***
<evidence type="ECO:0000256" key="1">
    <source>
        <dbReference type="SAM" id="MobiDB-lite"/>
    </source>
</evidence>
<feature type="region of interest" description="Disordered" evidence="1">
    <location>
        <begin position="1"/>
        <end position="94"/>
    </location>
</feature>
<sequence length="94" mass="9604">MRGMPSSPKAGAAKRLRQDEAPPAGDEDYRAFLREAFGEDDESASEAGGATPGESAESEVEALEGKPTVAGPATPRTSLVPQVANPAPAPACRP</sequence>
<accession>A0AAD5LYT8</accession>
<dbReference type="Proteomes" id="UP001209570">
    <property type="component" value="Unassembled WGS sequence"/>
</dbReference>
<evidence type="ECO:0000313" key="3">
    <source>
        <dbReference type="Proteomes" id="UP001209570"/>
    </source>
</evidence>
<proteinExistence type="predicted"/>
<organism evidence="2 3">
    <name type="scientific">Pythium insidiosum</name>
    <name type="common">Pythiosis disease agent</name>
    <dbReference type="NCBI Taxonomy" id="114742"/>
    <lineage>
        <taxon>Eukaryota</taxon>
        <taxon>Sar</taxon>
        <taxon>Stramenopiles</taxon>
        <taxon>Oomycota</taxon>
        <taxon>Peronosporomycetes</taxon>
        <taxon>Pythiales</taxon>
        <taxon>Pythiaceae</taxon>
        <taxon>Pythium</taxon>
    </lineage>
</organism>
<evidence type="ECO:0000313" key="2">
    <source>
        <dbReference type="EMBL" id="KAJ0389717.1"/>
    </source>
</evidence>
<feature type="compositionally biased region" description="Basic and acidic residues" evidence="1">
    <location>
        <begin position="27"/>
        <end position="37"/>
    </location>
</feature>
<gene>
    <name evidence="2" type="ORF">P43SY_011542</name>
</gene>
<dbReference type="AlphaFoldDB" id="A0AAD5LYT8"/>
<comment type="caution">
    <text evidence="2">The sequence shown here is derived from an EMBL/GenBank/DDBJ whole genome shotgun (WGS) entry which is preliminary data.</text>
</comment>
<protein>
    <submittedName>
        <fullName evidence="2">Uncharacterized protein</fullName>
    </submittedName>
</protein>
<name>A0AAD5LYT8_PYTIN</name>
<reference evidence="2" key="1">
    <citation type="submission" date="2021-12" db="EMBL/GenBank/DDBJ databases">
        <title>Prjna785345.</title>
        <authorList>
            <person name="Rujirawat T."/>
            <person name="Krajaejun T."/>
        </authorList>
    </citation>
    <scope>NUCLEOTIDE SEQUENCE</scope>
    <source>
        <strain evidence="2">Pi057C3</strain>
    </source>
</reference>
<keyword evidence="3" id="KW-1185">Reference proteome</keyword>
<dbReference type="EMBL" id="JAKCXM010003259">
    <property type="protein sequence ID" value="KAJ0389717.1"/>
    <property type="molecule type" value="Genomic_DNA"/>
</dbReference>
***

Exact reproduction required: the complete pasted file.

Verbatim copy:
<evidence type="ECO:0000256" key="1">
    <source>
        <dbReference type="SAM" id="MobiDB-lite"/>
    </source>
</evidence>
<feature type="region of interest" description="Disordered" evidence="1">
    <location>
        <begin position="1"/>
        <end position="94"/>
    </location>
</feature>
<sequence length="94" mass="9604">MRGMPSSPKAGAAKRLRQDEAPPAGDEDYRAFLREAFGEDDESASEAGGATPGESAESEVEALEGKPTVAGPATPRTSLVPQVANPAPAPACRP</sequence>
<accession>A0AAD5LYT8</accession>
<dbReference type="Proteomes" id="UP001209570">
    <property type="component" value="Unassembled WGS sequence"/>
</dbReference>
<evidence type="ECO:0000313" key="3">
    <source>
        <dbReference type="Proteomes" id="UP001209570"/>
    </source>
</evidence>
<proteinExistence type="predicted"/>
<organism evidence="2 3">
    <name type="scientific">Pythium insidiosum</name>
    <name type="common">Pythiosis disease agent</name>
    <dbReference type="NCBI Taxonomy" id="114742"/>
    <lineage>
        <taxon>Eukaryota</taxon>
        <taxon>Sar</taxon>
        <taxon>Stramenopiles</taxon>
        <taxon>Oomycota</taxon>
        <taxon>Peronosporomycetes</taxon>
        <taxon>Pythiales</taxon>
        <taxon>Pythiaceae</taxon>
        <taxon>Pythium</taxon>
    </lineage>
</organism>
<evidence type="ECO:0000313" key="2">
    <source>
        <dbReference type="EMBL" id="KAJ0389717.1"/>
    </source>
</evidence>
<feature type="compositionally biased region" description="Basic and acidic residues" evidence="1">
    <location>
        <begin position="27"/>
        <end position="37"/>
    </location>
</feature>
<gene>
    <name evidence="2" type="ORF">P43SY_011542</name>
</gene>
<dbReference type="AlphaFoldDB" id="A0AAD5LYT8"/>
<comment type="caution">
    <text evidence="2">The sequence shown here is derived from an EMBL/GenBank/DDBJ whole genome shotgun (WGS) entry which is preliminary data.</text>
</comment>
<protein>
    <submittedName>
        <fullName evidence="2">Uncharacterized protein</fullName>
    </submittedName>
</protein>
<name>A0AAD5LYT8_PYTIN</name>
<reference evidence="2" key="1">
    <citation type="submission" date="2021-12" db="EMBL/GenBank/DDBJ databases">
        <title>Prjna785345.</title>
        <authorList>
            <person name="Rujirawat T."/>
            <person name="Krajaejun T."/>
        </authorList>
    </citation>
    <scope>NUCLEOTIDE SEQUENCE</scope>
    <source>
        <strain evidence="2">Pi057C3</strain>
    </source>
</reference>
<keyword evidence="3" id="KW-1185">Reference proteome</keyword>
<dbReference type="EMBL" id="JAKCXM010003259">
    <property type="protein sequence ID" value="KAJ0389717.1"/>
    <property type="molecule type" value="Genomic_DNA"/>
</dbReference>